In today’s business landscape, ‘short-termism’—the focus on immediate financial results—dominates corporate strategy, often at the cost of long-term planning and sustainable growth. This trend poses a significant challenge for C-Suite executives, who face pressure to deliver quick financial returns, potentially compromising product quality and service. This article explores the critical intersection of short-termism and Customer Experience (CX), highlighting the need for CX professionals to demonstrate the long-term financial benefits of customer-centric strategies. Understanding this balance is essential for aligning immediate actions with the enduring health and loyalty of the organization.
Short-termism[i] refers to an excessive focus on short-term results at the expense of long-term interests. Short-term performance pressures on investors can result in an excessive focus on their part on quarterly earnings, with less attention paid to strategy, fundamentals, and long-term value creation.
You might wonder why we have started our article with a definition that seems financial in nature. But let’s first agree that year by year, most C-Suite executives are under increasingly brutal earnings pressure, and they often feel the urge to produce quicker returns, often at the expense of product and service quality. This short-termism erodes loyalty, reducing the value customers create for the company.
As CX practitioners, we are usually eager to talk about “CX is the new battleground” or “New era: Age of the customer” type discussions within the company. However, when faced with numbers-oriented C-Level executives, it’s not easy to steer the discussion with theoretical knowledge about CX, even though they are familiar with those Forrester, Gartner, or HBR reports which clearly state the importance of CX for companies. Some of the common economic benefits of CX described in these reports that C-Level executives can also agree on are:
- Increased customer loyalty: When companies deliver a good service experience by solving customer problems quickly, their customers are multiple times more likely to stay with them.
- Higher turnover potential: Customers who have better experiences visit more frequently and spend more with a company.
- More new customers: Recommendations bring in new customers without marketing-related acquisition costs.
- Reduced customer service costs: Higher quality experiences mean fewer customer issues to resolve.
A recent Forrester research also states that the value of a better customer experience is rewarding:
2.4x more likely to stay when companies solve customer problems more quickly.
2.7x more likely to spend more when companies communicate clearly.
10x more likely to recommend when employees in physical locations answer all customer questions.
Unfortunately, these facts and figures don’t help CX professionals when it comes to asking for more budget and resources from senior management for their projects. A solid business case is often needed to prove the linkage between CX and ROI and to make decision-makers feel comfortable investing more in CX.
Proving the ROI of CX is challenging but not impossible. As a CX professional, once you make this happen, you not only get more resources for your project but also strengthen your CX team’s position within the company.
If you are ready to answer the million-dollar question, here are some tips on proving the ROI of CX:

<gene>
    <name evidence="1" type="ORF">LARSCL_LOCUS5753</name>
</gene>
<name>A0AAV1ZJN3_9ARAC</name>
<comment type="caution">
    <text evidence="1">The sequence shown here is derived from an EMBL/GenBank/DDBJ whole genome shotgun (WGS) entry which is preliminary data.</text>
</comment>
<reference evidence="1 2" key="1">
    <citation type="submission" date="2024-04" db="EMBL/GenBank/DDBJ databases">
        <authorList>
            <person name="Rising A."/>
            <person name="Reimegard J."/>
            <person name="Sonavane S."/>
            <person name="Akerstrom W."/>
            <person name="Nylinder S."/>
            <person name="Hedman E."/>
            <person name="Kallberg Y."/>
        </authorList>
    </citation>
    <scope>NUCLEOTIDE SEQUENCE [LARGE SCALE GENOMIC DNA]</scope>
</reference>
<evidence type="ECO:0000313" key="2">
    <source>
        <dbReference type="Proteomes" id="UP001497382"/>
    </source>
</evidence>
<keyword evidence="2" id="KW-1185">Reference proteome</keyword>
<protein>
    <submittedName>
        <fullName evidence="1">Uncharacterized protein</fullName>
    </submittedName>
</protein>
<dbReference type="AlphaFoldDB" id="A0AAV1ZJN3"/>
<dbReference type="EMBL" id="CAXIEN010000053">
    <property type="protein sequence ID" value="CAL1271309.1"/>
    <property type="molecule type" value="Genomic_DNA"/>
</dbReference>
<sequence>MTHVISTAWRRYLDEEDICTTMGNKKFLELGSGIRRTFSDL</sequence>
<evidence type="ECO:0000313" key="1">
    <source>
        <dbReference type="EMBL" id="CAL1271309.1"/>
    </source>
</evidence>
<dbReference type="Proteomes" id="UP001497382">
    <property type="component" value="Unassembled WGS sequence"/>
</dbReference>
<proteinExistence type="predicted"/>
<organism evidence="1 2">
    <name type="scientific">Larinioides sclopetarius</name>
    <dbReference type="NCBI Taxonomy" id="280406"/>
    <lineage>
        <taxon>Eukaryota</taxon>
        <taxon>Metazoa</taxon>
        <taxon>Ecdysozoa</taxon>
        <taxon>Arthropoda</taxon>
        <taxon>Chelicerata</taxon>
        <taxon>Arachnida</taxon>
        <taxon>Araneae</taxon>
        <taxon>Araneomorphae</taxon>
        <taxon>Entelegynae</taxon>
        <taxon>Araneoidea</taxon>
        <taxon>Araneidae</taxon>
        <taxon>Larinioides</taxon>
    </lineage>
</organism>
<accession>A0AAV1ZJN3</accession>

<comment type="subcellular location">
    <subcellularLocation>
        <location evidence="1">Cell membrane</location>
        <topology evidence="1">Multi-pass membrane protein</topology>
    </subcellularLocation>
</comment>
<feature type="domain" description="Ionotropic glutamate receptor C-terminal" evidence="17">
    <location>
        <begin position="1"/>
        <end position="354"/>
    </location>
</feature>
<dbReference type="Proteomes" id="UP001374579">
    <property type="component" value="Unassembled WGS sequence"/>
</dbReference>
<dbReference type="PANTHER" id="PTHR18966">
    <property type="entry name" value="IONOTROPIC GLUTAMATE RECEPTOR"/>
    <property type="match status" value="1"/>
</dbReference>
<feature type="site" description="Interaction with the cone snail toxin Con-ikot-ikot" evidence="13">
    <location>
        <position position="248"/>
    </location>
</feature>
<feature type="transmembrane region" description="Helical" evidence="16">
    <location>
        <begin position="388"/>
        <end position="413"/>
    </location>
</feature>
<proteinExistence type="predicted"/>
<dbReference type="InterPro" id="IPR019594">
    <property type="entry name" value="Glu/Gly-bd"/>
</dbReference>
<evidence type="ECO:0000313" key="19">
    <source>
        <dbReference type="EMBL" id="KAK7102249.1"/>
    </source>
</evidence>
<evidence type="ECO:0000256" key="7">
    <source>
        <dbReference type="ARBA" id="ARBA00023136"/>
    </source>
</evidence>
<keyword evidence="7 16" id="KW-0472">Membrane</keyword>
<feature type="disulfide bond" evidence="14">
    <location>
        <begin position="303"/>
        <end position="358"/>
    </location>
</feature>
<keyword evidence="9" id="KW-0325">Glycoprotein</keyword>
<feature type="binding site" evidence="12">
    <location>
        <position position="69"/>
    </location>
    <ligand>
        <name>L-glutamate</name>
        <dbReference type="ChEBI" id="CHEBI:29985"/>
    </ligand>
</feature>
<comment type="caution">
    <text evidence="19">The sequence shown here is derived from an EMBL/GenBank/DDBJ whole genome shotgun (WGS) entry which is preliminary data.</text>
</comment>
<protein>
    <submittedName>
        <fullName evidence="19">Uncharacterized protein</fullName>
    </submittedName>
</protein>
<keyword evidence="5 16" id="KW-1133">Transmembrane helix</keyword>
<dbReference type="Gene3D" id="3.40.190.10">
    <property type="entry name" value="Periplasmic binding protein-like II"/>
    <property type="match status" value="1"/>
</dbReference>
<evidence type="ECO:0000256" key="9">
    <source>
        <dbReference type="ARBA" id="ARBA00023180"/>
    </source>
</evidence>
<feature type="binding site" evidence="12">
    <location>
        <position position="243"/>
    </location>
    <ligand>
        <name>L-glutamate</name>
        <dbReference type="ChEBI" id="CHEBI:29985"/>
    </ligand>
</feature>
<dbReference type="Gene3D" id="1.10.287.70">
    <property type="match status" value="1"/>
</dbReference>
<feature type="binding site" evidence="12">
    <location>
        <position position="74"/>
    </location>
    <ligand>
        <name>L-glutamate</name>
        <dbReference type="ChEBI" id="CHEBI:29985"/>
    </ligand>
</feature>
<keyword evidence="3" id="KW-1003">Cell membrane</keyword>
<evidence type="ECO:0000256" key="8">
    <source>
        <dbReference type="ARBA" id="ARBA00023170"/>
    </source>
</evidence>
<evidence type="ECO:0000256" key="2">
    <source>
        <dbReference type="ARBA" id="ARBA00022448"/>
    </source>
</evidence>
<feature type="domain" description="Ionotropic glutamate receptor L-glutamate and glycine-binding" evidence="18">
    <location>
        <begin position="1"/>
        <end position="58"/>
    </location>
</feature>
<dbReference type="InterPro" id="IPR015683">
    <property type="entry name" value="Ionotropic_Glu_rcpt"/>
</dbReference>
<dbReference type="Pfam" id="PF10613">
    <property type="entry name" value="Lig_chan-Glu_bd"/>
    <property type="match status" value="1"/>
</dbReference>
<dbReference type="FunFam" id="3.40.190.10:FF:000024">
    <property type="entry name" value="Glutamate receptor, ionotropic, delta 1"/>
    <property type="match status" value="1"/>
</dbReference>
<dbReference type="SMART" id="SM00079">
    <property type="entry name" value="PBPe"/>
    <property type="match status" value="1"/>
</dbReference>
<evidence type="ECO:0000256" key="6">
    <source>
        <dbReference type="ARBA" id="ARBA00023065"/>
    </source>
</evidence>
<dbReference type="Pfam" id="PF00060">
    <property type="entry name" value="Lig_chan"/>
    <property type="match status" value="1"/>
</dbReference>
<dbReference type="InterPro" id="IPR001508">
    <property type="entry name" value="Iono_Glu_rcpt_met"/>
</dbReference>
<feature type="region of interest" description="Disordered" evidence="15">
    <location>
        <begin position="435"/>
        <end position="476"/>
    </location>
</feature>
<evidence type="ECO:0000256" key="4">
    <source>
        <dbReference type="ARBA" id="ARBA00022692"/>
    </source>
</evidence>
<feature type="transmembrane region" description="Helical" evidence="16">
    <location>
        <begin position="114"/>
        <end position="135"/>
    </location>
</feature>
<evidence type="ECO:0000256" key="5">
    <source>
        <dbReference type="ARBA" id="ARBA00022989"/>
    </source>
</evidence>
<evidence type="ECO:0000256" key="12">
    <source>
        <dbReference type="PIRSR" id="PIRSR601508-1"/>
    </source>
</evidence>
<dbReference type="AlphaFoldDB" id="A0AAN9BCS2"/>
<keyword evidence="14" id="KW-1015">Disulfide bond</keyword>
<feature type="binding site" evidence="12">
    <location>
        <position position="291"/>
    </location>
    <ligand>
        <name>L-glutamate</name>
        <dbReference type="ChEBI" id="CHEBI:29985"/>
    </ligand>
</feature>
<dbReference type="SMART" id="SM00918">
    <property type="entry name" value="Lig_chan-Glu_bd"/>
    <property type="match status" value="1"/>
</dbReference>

• Show empathy for not only your customer but also your C-Suite
As a CX pro, you always think outside-in when it comes to customer centricity. Having empathy is crucial for understanding your customers, and so it is for your senior management. Try to understand their environment under short-termism and find what is in it for them when it comes to allocating resources properly. If you’re keen on deepening your insights into building a customer-centric organization, we’ve previously explored this topic in detail in one of our blog posts[ii] .
• Make sure that you have a clear definition of “benefit”
The math of ROI is simple: ROI = Benefits – Costs / Costs. The definition of benefits can vary. Some sample benefits are:
o Boosting loyalty,
o Acquiring new customers,
o Boosting top-line revenue,
o Increasing share of wallet, etc.
• Choose the right analytical model
Based on how much proof you need, you can decide on the right analytical model. Build your hypothesis and validate it with data. You can use your voice of customer (VOC) program and its analytical features to create your data set for hypothesis testing. These VOC programs help you with real-time data collection and to run advanced analysis. Text analytics and driver analysis modules can be used for building your model. As Alterna CX, we are ready to help you in building these analytical models.
• Talk with $, not unquantifiable benefits
Your C-Suite wants to hear specifically how your CX projects and programs made or saved money for the company. And they want the specifics in dollars; they do not want to have to connect the dots for themselves between NPS (or CSAT) and dollars.
• Prioritize the highest impact changes
There are probably many actions listed in your roadmap, so make sure to prioritize the highest impact areas that will quickly validate your business case.
The beauty of this million-dollar question is that there is no single answer or a perfect model for it. As a CX professional, you can continue to seek the best answers and create the right perspectives to prove the monetary impact of CX. This path is really challenging; however, once you take the first step in this direction, it will be a real milestone for your CX team and company. As an ancient Chinese philosopher once said, “A Journey of a Thousand Miles Begins with a Single Step”.